I’ll leave you with a poem from a writer whose words echoed in my head and got me through the cult-like environment of law school so many years ago. Chrystos is a Menominee lesbian poet whose work addresses our real lives. Instead of growing up on the reservation, she was reared in the city around Black, Latino, Asian, and White people, and identifies herself as an Urban Indian.

MAYBE WE SHOULDN’T MEET

IF THERE ARE NO THIRD WORLD WOMEN HERE

How can you miss our brown & golden

a thin red scream

in this sea of pink

But we’re here

meeting & didn’t contact the Black Lesbians or G.A.L.A. or Gay American Indians or the Disabled Women’s Coalition or Gay Asians or anyone I know

You’re the ones who don’t print your signs in Spanish or Chinese or any way but how you talk 

You’re the ones standing three feet away from a Black woman saying

There are no Third World women here

Do you think we are Martians

All those workshops on racism won’t help you open your eyes & see how you don’t even see us

How can we come to your meetings ifwe are invisible

Don’t look at me with guilt Don’t apologize Don’t struggle with the problem of racism like algebra

Don’t write a paper on it for me to read or hold a meeting in

which you discuss what to do to get us to come to your

time & your place

We’re not your problems to understand & trivialize

We don’t line up in your filing cabinets under “R” for rights

Don t make the racist assumption that the issue of racism

between us

is yours at me

Bitter boiling I can’t see you

Stop the Crisis of Murdered and Missing Indigenous Women, Sarah Whalen Lund
Categories
CAA Constitution human rights india Islamophobia protests secularism Social Justice

I am the truth… as well as you…

Anti CAA protests, December 2019, India

While I was visiting India recently, I had the chance to see the BJP in action as the Citizenship Amendment Bill was passed and made into an Act, the CAA. Many have argued that the Hindu Rashtra or State characterizing the government of Narendra Modi/Amit Shah is  neo-liberal in its economic ideologies, alliances, and practices while increasingly baring its Hindu nationalist and Islamophobic agenda through measures of nation building that rival those of Hitler himself.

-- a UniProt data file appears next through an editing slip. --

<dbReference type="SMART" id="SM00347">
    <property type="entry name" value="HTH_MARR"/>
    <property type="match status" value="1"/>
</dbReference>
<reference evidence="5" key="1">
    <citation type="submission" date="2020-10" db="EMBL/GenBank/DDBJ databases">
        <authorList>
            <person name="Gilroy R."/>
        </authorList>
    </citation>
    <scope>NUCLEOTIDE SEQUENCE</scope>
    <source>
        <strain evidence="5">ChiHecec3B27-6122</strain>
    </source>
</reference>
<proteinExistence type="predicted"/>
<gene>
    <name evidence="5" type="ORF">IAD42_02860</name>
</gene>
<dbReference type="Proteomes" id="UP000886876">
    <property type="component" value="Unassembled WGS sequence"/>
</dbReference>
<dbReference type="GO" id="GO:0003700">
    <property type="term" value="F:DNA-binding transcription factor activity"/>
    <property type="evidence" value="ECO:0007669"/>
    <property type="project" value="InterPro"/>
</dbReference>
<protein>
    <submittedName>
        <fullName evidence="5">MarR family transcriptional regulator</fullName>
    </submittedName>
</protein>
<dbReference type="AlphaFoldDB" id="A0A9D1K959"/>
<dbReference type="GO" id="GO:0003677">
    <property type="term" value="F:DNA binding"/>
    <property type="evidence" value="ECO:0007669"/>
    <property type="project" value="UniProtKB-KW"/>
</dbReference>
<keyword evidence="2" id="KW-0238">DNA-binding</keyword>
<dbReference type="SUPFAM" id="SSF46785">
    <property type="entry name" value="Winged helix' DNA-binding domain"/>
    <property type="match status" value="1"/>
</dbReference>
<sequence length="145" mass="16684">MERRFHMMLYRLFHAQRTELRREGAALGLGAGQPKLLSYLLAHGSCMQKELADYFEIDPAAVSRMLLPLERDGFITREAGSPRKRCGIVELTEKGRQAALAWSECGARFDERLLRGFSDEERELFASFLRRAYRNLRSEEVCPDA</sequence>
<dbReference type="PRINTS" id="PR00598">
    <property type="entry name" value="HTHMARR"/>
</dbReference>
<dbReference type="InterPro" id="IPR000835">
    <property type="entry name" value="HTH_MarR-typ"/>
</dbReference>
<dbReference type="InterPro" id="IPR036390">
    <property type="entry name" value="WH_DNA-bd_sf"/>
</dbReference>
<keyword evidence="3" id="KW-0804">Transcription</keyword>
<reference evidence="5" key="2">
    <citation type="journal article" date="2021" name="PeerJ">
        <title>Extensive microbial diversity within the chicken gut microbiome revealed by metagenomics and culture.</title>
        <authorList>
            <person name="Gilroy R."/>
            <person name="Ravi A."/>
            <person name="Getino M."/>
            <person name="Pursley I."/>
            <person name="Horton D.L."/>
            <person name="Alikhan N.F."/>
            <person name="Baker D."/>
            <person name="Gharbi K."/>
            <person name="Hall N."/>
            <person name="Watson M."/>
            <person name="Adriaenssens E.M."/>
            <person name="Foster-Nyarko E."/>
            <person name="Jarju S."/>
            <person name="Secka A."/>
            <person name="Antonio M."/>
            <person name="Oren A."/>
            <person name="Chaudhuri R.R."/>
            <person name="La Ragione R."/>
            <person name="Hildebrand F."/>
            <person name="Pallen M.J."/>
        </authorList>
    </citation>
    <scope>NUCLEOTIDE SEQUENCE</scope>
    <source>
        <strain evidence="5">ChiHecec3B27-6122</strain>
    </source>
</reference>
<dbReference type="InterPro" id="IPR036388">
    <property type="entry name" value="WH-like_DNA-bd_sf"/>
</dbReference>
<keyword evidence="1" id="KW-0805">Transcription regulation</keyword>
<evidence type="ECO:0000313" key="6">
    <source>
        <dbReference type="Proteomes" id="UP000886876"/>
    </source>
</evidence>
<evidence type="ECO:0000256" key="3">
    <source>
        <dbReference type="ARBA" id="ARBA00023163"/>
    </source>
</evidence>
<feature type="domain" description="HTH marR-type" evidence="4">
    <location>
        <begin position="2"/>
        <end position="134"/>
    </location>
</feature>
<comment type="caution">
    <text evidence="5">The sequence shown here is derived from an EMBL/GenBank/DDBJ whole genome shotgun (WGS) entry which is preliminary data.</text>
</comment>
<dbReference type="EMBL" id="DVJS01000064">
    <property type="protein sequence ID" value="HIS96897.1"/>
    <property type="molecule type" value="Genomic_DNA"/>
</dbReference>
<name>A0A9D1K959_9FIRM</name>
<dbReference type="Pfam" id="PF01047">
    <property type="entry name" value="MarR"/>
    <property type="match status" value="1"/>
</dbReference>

https://www.indiatoday.in/news-analysis/story/caa-npr-nrc-confusion-connection-explained-india-1631534-2019-12-26

https://thewire.in/rights/caa-india-refugees

Privileging a hierarchical religion such as Hinduism with its attendant spiritual division of labour and classed practices, the Modi regime has already been associated with an upper-class/caste alliance spoken of as “savarna” by a new activist generation of those who claim to follow Babasaheb Ambedkar, author of the Indian Constitution and a spokesperson on behalf of the Dalit (or “out caste” /untouchable ) communities. 

This group has raised critiques about the ways in which the Hindu caste system is oppressive towards those from lower and untouchable castes, as well as the ways that current political parties and the Indian goverment itself is trying to manipulate and foster Islamophobic sentiment through its  constitutional actions on the CAA and in the occupation of Kashmir.

https://www.business-standard.com/article/pti-stories/un-voices-concern-over-violence-in-india-against-caa-urges-respect-for-freedom-of-expression-119121800684_1.html

 Their critque of Hinduism as oppressive structurally and spiritually has most clearly been displayed in the new demographic juggling of this neo-fascist regime through the imposition of a National Register of Citizens (NRC) on one hand, making it mandatory to be inscribed for citizenship, in contexts where documents are non-existent or next to impossible to obtain, and “proof” of citizenship must be submitted — and the Citizenship Amendment Act (CAA), which will consider the migration and refugee rights of non-Muslims coming from Afghanistan, Bangladesh and Pakistan as valid while singling out Muslims for rejection.